Prepared by Cheah Shi Mun

 

 

What is diabetic retinopathy

Diabetic retinopathy, also known as diabetic eye disease, is an eye condition that may affect people who have diabetes. Diabetic retinopathy is a serious vision-threatening consequence of diabetes, which causes progressive damage to the retina, the light-sensitive tissue lining at the back of the eye. If left undiagnosed and untreated, it can lead to blindness.

In Malaysia, the prevalence of diabetic retinopathy has been reported to range from 44.1% to 51.6%. Diabetic retinopathy is the most common cause of visual loss among working age adults with the rising prevalence of diabetes in Malaysia

 

Symptoms of diabetic retinopathy

It is possible to have diabetic retinopathy for a long time without noticing symptoms until substantial damage has occurred. Symptoms may occur in one or both eyes.

  • Blurred or double vision
  • Difficulty reading
  • The appearance of spots, commonly called “floaters” in your vision
  • A shadow across the field of vision
  • Eye pain or pressure
  • Difficulty with colour perception

How diabetes can affect the eyes

Diabetic retinopathy is caused by prolonged exposure to high sugar levels. Elevated sugar levels can weaken and damage the small blood vessels that nourish the retina, causing bleeding, exudates and even swelling of the retina. Overtime, it starves the retina of oxygen, and causes the abnormal growth of blood vessels, which can eventually lead to vision loss.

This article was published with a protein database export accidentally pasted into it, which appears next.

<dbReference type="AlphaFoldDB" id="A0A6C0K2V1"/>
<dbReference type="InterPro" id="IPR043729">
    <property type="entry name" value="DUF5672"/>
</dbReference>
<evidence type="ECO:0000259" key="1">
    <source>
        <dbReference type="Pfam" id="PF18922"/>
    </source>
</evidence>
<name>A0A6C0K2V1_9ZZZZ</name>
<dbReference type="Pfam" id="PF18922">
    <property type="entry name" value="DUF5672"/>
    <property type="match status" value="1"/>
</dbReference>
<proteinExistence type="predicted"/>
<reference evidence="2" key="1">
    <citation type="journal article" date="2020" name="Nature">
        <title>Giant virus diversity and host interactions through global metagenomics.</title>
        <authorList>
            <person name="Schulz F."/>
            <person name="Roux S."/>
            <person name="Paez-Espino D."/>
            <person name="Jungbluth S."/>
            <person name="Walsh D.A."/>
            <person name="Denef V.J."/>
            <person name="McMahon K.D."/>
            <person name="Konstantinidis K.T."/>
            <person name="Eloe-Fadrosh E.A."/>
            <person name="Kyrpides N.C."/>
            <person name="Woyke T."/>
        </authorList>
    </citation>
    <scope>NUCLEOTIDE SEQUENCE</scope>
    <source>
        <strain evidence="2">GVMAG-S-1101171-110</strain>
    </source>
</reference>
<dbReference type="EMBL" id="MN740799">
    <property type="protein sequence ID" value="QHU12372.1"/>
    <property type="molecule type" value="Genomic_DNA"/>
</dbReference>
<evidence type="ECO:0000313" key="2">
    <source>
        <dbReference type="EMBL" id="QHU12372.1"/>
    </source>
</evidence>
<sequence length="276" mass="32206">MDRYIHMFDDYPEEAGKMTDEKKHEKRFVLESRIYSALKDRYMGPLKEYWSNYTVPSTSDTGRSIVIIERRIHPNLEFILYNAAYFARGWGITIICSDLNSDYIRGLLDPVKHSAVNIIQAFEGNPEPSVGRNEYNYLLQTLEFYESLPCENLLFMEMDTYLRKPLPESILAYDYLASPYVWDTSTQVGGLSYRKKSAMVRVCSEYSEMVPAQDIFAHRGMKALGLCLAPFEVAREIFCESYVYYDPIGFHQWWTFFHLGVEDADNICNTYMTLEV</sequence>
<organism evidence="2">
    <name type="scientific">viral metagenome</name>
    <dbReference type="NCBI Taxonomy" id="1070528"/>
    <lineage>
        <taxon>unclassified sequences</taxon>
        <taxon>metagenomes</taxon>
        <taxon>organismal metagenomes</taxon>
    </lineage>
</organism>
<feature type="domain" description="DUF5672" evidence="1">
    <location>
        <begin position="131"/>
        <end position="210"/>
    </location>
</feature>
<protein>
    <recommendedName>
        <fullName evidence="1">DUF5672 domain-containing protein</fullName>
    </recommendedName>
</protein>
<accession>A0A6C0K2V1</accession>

Who is at risk of diabetic retinopathy?

Anyone who has diabetes is at risk of diabetic retinopathy. Additional factors can increase the chance of developing diabetic retinopathy:

  • Disease duration (the longer the duration of having diabetes, the greater the risk of developing diabetic retinopathy)
  • Poor control of blood sugar levels overtime
  • High blood pressure
  • High cholesterol levels
  • Pregnancy

 

Preventing vision loss from diabetic retinopathy

Good management of diabetes by keeping blood sugar levels, blood pressure and cholesterol levels under control can reduce the risk of getting diabetic retinopathy, or prevent it getting worse. This can often be done by adopting healthy lifestyle changes, although some people will also need to take medication.

 

Healthy lifestyle

  • Eat a healthy, balanced diet, try to cut down on salt, fat and sugar
  • Lose weight of between 5-10% if overweight, aim for a BMI of 18.5-22.9
  • Exercise regularly, at least 150 minutes of moderate-intensity activity, such as walking or cycling, a week; doing 10,000 steps a day can be a good way to reach this target
  • Stop smoking
  • Not exceeding the recommended alcohol limits. Men and women are advised not to regularly drink more than 14 alcohol units a week

 

Know your blood sugar, blood pressure and cholesterol levels

It can be easier to keep blood sugar levels, blood pressure and cholesterol levels under control if you monitor them regularly and know what level they are.